The decision to withdraw the agreement from congressional review was seen as a punitive measure against Moscow after its war with Georgia, but one that can be reversed.
WASHINGTON - President George W. Bush on Monday froze a lucrative civilian nuclear pact with Russia, the first big penalty imposed on Moscow after its war with Georgia but one that can be reversed.
"The president intends to notify Congress that he has today rescinded his prior determination regarding the U.S.-Russia
agreement for peaceful nuclear cooperation, the so-called 1-2-3 Agreement," Secretary of State Condoleezza Rice said in a
statement read by spokesman Sean McCormack.
While Bush's decision to withdraw the agreement from congressional review was seen as punitive, it was also meant to
preserve the deal, a senior U.S. official said.
That official said the administration wanted to ensure the accord did not go to a vote in Congress, where it could have
been rejected following Russia's military action in Georgia. If rejected, it would be difficult for a new presidential
administration to pursue the agreement in the future.
"It (the nuclear accord) was likely to be killed simply as a protest in the Senate and so therefore what we are doing is rescinding the certificate that he (President Bush) had to give due to the situation in Georgia. Thus he is rendering this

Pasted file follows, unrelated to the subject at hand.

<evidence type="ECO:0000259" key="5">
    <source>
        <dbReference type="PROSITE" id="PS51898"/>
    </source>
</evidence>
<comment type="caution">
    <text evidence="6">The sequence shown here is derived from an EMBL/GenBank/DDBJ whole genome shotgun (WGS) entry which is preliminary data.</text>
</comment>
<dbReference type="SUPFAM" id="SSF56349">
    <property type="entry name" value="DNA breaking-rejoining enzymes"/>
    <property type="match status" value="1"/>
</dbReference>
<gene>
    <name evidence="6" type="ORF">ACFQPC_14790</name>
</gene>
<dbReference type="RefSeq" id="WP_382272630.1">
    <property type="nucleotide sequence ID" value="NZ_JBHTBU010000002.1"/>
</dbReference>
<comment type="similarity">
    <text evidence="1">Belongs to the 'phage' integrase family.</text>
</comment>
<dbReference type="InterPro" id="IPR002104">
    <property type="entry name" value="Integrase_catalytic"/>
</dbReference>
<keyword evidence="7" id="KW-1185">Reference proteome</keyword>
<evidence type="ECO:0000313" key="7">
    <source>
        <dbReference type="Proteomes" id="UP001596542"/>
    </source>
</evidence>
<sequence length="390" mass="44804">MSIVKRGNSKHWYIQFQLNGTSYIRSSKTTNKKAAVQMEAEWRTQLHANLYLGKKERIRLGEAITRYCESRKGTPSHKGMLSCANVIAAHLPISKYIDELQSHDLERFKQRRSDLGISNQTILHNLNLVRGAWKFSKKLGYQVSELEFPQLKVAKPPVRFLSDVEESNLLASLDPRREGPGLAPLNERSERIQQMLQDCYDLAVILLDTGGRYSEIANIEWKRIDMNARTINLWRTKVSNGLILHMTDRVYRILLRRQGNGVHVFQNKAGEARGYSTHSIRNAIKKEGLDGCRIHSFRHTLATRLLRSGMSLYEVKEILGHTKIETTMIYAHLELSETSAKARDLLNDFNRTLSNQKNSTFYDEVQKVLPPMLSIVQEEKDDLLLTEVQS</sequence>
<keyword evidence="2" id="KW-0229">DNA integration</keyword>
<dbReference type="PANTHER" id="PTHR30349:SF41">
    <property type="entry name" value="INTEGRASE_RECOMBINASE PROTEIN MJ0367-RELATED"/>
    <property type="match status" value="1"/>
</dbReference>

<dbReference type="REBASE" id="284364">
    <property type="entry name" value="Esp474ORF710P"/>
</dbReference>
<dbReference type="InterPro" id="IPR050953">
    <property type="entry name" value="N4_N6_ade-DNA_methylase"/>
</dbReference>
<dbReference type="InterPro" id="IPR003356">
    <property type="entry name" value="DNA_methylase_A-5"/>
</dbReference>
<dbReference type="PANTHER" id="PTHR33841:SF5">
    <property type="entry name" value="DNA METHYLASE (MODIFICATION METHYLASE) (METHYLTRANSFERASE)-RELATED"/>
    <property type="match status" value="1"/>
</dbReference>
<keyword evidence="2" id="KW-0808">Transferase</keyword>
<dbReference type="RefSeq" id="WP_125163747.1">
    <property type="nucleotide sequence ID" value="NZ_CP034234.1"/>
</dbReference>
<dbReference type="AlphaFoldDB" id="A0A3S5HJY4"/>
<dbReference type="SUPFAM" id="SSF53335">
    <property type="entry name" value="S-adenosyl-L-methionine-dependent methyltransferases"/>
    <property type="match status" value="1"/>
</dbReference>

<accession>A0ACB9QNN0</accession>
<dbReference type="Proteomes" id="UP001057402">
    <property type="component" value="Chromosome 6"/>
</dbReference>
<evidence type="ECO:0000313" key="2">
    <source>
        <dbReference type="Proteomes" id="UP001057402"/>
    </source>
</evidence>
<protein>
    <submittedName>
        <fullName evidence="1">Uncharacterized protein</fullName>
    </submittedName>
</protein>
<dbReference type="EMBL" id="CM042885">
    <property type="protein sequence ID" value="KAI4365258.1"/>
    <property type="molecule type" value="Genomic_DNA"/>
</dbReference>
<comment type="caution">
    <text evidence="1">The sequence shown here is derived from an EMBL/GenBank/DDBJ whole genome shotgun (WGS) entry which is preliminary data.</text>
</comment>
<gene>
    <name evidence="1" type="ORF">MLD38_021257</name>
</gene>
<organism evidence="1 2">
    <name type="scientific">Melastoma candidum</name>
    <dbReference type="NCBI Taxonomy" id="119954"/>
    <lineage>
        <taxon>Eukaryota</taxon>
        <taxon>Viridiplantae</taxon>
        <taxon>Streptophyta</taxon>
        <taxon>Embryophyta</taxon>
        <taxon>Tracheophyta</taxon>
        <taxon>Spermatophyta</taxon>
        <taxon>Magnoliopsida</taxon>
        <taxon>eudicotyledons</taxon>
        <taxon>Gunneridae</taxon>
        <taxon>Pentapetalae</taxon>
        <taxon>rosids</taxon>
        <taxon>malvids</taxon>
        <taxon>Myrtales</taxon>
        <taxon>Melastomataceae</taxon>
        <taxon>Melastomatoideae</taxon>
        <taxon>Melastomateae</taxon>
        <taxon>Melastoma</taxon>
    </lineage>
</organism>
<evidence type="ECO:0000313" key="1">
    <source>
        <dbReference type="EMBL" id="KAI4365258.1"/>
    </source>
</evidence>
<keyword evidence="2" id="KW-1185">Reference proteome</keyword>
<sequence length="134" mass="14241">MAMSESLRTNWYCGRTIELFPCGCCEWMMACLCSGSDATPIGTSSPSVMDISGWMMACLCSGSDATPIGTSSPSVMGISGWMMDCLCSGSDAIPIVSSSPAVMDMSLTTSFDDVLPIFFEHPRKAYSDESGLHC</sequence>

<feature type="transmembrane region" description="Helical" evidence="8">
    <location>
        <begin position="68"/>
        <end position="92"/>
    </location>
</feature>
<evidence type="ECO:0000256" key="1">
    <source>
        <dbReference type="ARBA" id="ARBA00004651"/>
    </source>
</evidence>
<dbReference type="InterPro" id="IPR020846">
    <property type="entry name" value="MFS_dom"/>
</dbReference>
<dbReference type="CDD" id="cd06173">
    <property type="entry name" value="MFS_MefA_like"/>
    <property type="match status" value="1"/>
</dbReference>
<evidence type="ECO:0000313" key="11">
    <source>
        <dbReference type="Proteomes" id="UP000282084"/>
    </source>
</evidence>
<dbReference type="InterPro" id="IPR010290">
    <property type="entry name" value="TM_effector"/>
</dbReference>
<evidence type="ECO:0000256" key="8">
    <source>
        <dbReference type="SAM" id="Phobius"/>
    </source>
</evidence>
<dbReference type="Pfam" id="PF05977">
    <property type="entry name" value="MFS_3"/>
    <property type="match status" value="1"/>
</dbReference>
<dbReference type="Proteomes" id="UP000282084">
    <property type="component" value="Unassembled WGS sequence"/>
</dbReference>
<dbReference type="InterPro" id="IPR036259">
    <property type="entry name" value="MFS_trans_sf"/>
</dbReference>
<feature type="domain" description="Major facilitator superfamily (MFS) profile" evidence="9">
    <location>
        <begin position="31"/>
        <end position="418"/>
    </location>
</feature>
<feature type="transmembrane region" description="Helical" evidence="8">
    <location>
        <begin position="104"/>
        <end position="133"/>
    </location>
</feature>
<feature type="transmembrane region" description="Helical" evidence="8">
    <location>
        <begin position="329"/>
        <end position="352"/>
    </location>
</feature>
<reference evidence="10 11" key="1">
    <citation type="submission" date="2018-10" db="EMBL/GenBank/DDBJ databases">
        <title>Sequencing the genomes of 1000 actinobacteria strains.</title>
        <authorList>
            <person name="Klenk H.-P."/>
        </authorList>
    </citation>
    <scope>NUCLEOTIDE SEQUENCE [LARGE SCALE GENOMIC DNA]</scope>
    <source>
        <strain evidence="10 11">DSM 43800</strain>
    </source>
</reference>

thing not legislatively viable," said the senior U.S. official, who spoke on condition of anonymity.
"It is something that we can reverse at any time either by sending a new certificate or lifting this action," he added.
"What it does is freezes the status of it."
Bush or a future president could resubmit it for consideration by Congress, which would have 90 legislative days
to block it.
Rice also made clear the decision could be reversed.
"We make this decision with regret. Unfortunately given the current environment the time is not right for this agreement.
We will reevaluate the situation at a later date as we follow developments closely," her statement said.
In Moscow, a nuclear official also said it was the only way to save the deal and the White House had explained this.
"We have recently received a letter from the White House where they mentioned that this was the only way to save this
agreement for the new administration," the official said.
"Otherwise the agreement would be definitely blocked in the current political conditions which would have meant practically
starting the entire work from the beginning again," the source said.
The deal was aimed at lifting Cold War limits on trade and opening the U.S. civilian nuclear market and Russia's uranium
fields to companies from both countries. Lawmakers in Congress had already raised concerns about it before the Georgia war.
The collapse of the deal is the first tangible penalty Washington has imposed on Russia after its war with Georgia
over the two breakaway regions of South Ossetia and Abkhazia, which are closely allied with Moscow.
Georgia tried to retake control of South Ossetia in early August but its troops were quickly repelled by Russian forces.
In the battle, Moscow's troops drove deep into Georgian territory, drawing international condemnations.
Despite agreeing to a French-brokered ceasefire, Moscow has kept troops on Georgian soil, saying its remaining forces were peacekeepers allowed by the pact to stay behind.
Washington has been considering a range of penalties to impose on Russia, including sanctions, but U.S. business
interests have warned the White House not to go too far with punishment for fear of damaging long-term ties.
Date created : 2008-09-09